Estelle Ramey remembers Edgar Berman.
She's the Georgetown University professor of physiology and biophysics who challenged his assertions in a 1970 debate heralded as the "Battle of the Raging Hormones."
She's the "scientific feminist" Berman accuses in his latest book of "making a career of trying to saddle the Norman Mailers of this world with 'female troubles.' "
Ramey says she has not and does not intend to read The Compleat Male Chauvinist. "This kind of book," she says, "at this time in the development of women -- going into the labor market and all the other things that have happened -- is simply one of those attempts to get attention by taking a completely irrational and sensational point of view which I don't even think he believes."
Ramey, 65, also hasn't changed her views in the last 12 years about the "raging hormones" of premenstrual tension. The definition of the premenstrual syndrome, she says, "is entirely unclear. It's been hyped up."
According to the most recent, "and the only decent studies done on it," approximately 3 percent of women are incapacitated, she says, "by a condition which isn't even related to their hormone levels. It's something in their brains at the time of the menstrual cycle." PMS "is a brain phenomenon rather than anything you can measure in the way of sex hormones."
As to the other 97 percent, "Other women, the rest of women, a large percent may have menstrual cramps and so on."
To those who claim that women are more prone to involvement in violent crime and serious automobile accidents during periods of premenstrual tension, Ramey counters: "Well, 90 percent of all violent crimes in the world are committed by men and 90 percent of all serious automobile accidents are when men are at the wheel. What phase of their cycle are they in?
"Women," she says, "commit very few violent crimes. Even at their worst, women apparently have better control over their behavior, so I don't know what you can make of this 'raging hormones' kind of thing."
Ramey says she believes that PMS has a place in the courtroom "if you can establish that a woman in her past medical history belongs to this 3 percent of women who are really disabled, emotionally and physically, during this period.
"It's like any other kind of emotional disorder. You use it as a mitigating defense. It's sort of like an insanity plea, only a cyclic insanity plea. The problem is virtually no one has been able to clarify or identify or even define what the parameters of this cyclic disease are."
Ramey is as unimpressed with Berman's stand on "raging hormones," feminists and feminism as she was in her initial debate.
"Because of that idiot business with him 12 years ago, I did a hell of a lot of reading on the subject, which I had never been interested in before, and found this goes way, way back. All he was doing was saying what had been said with impunity in the 19th century, the 18th century, the 17th century; there was nothing new in what he said."
Berman's book, she says, sounds "far more outrageous than anything he was prepared to say in the earlier part of the decade." However, she asserts it may have a positive effect: Because it's "so stupid" and "says such idiotic things" about men and women.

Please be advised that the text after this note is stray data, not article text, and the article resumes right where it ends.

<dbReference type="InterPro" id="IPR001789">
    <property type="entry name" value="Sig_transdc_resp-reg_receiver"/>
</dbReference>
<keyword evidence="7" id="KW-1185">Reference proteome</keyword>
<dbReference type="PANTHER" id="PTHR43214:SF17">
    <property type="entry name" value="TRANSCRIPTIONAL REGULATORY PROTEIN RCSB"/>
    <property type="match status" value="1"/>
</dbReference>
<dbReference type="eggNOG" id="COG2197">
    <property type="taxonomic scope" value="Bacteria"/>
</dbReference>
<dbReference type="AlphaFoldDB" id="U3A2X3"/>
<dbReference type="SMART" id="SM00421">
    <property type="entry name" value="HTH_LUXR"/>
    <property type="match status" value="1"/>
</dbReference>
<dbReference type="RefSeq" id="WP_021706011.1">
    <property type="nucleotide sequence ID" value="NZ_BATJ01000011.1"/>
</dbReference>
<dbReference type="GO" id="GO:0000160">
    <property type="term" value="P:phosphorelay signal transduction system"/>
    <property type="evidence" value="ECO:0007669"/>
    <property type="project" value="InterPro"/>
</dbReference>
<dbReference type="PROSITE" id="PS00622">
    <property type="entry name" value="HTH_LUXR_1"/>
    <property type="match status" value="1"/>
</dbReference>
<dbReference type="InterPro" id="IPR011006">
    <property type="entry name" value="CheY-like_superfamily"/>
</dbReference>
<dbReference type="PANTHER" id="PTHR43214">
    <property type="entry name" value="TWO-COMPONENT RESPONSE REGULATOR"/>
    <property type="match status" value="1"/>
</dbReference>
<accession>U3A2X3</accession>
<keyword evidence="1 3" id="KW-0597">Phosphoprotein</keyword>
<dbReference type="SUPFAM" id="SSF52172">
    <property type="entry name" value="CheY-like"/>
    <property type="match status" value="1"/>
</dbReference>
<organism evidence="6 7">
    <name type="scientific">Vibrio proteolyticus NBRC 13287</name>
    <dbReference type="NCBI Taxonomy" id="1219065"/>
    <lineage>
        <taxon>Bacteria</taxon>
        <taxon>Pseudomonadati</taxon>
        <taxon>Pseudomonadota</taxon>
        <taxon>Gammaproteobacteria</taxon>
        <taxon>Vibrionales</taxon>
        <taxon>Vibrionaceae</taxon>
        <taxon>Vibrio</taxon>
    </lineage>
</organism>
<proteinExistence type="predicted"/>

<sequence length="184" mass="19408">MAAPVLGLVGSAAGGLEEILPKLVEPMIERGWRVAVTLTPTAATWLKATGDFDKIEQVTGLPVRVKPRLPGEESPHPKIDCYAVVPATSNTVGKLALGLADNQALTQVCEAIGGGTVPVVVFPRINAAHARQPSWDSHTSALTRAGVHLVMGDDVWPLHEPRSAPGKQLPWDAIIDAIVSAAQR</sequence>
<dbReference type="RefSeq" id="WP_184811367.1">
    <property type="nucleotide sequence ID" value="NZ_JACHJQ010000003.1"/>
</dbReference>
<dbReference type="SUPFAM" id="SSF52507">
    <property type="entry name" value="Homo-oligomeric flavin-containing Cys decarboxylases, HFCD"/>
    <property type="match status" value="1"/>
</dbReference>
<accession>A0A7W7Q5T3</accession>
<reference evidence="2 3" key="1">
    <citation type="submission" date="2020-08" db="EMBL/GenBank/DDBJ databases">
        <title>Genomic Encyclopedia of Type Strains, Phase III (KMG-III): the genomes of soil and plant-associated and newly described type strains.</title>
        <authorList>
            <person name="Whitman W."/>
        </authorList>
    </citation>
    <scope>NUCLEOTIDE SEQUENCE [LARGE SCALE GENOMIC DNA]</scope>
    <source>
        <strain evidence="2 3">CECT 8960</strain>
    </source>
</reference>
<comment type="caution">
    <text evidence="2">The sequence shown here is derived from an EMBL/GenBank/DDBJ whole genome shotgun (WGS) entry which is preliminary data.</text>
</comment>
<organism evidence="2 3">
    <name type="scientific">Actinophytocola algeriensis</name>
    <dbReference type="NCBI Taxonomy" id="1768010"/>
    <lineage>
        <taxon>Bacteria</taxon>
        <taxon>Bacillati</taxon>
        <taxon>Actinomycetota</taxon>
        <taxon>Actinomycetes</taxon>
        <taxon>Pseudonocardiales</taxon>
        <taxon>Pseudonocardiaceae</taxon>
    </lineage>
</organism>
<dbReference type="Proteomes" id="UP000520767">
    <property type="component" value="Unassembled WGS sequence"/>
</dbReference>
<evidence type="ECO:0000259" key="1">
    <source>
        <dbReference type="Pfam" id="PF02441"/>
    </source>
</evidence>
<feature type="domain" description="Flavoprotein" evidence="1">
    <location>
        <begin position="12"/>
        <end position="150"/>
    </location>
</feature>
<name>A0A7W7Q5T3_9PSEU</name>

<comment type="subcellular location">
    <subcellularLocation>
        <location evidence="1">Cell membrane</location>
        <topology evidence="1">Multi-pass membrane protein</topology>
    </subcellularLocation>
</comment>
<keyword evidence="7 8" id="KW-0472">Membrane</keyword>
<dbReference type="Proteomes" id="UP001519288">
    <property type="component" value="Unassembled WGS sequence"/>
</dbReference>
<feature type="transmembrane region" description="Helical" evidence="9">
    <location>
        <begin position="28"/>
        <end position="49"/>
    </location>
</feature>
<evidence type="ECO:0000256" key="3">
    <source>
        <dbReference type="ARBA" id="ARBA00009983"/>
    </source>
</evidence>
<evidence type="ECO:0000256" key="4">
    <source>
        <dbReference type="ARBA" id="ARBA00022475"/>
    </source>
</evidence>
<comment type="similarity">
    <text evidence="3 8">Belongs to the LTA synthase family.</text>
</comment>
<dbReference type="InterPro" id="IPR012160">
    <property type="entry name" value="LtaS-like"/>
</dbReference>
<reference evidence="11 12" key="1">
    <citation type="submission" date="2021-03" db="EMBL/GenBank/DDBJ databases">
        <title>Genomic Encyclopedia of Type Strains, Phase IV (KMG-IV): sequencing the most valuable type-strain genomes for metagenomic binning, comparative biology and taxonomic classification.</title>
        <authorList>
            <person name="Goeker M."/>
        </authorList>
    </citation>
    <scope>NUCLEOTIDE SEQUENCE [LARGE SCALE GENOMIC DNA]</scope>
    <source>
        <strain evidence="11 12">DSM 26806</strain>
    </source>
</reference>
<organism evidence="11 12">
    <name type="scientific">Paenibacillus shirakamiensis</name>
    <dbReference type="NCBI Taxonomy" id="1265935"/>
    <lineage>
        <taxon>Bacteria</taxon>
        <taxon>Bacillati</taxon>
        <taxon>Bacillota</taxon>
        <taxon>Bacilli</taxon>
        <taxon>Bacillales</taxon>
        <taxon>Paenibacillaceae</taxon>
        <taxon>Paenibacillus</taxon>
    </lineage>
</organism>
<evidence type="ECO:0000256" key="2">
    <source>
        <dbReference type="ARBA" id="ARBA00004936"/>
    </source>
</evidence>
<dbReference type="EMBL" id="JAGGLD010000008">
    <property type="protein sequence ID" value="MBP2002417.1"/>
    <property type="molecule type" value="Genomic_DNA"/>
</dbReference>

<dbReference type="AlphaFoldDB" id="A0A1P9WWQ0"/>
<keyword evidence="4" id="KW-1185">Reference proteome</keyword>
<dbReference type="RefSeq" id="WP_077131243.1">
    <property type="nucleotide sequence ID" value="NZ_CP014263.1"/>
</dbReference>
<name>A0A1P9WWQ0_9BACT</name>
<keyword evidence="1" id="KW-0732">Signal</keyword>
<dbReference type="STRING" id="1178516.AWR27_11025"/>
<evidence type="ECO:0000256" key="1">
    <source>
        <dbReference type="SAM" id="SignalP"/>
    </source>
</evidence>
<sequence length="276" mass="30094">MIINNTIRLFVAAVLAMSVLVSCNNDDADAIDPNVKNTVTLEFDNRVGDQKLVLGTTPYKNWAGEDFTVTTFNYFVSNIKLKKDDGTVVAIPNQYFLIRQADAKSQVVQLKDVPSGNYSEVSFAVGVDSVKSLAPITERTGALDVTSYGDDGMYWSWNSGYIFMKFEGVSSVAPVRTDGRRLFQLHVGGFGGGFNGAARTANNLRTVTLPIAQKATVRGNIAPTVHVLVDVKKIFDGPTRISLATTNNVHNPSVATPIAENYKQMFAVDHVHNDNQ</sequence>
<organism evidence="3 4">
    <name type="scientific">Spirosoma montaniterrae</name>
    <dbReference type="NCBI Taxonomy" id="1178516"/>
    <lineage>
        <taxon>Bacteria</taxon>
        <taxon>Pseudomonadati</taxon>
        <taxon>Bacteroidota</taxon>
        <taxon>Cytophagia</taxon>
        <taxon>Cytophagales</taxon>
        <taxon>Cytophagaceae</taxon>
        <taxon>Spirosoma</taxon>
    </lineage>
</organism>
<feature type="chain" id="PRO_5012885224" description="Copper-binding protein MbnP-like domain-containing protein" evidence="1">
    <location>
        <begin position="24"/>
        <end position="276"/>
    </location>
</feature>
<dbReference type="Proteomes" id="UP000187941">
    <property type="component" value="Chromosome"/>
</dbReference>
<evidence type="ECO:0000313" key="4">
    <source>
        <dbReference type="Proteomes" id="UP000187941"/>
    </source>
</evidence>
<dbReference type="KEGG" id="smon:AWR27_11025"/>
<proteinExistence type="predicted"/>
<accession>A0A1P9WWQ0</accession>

"Even those male chauvinists, even those people -- male and female -- who would like to believe that there are biologic reasons why women aren't successful, even they find themselves uncomfortable with this sort of exaggeration."
The status of the women's movement, then and now?
"The bulk of women involved in trying to make changes were serious, nonflaky women, but who gets publicized? The raucous person, or the person who does something to get attention . . . When you're fighting a fight, you exaggerate.
"Basically I think there's been more hurt in the women's movement, along with the anger, than there's been hatred of men . . . The majority of women who were even radicals in the women's movement were women who love men, who wanted to be loved by men . . . The need we have for one another overrides all other considerations."
The movement may have changed its profile, says Ramey, but it's still there.
"Take a look at the elections. The women's vote in this election in its subtle way, and not so subtle in some places, made enough of a difference so that you're going to see both parties paying a lot of attention to women's rights."
One of the curious advantages accruing from the fight for the Equal Rights Amendment, she says, is that a lot of men began to look not so much at societal pressures on women but to examine what was so great about their lives that women were trying to emulate.
"When they saw what their own pressures were, their response was kind of interesting. They said, 'Let 'em have it if they want it. It ain't so great.' "
The bottom line of the male-female dilemma, declares Ramey, who has been married to the same man for 41 years: "It's damn tough to be a human being, male or female, and we can't escape each other even if we wanted to, and most of us don't want to.
"No one," she says, "has accused me of hormonal imbalances . . . and my personality hasn't changed a bit. I've always been mean as a snake. . ."
"If we were to determine the success of a man on the basis of his testosterone, we'd have a very curious situation in the way the world is run. If you want a lot of testosterone -- the 'take-charge' hormone in Edgar Berman's terms -- you'd better elect a president who's 16 years old, not 70."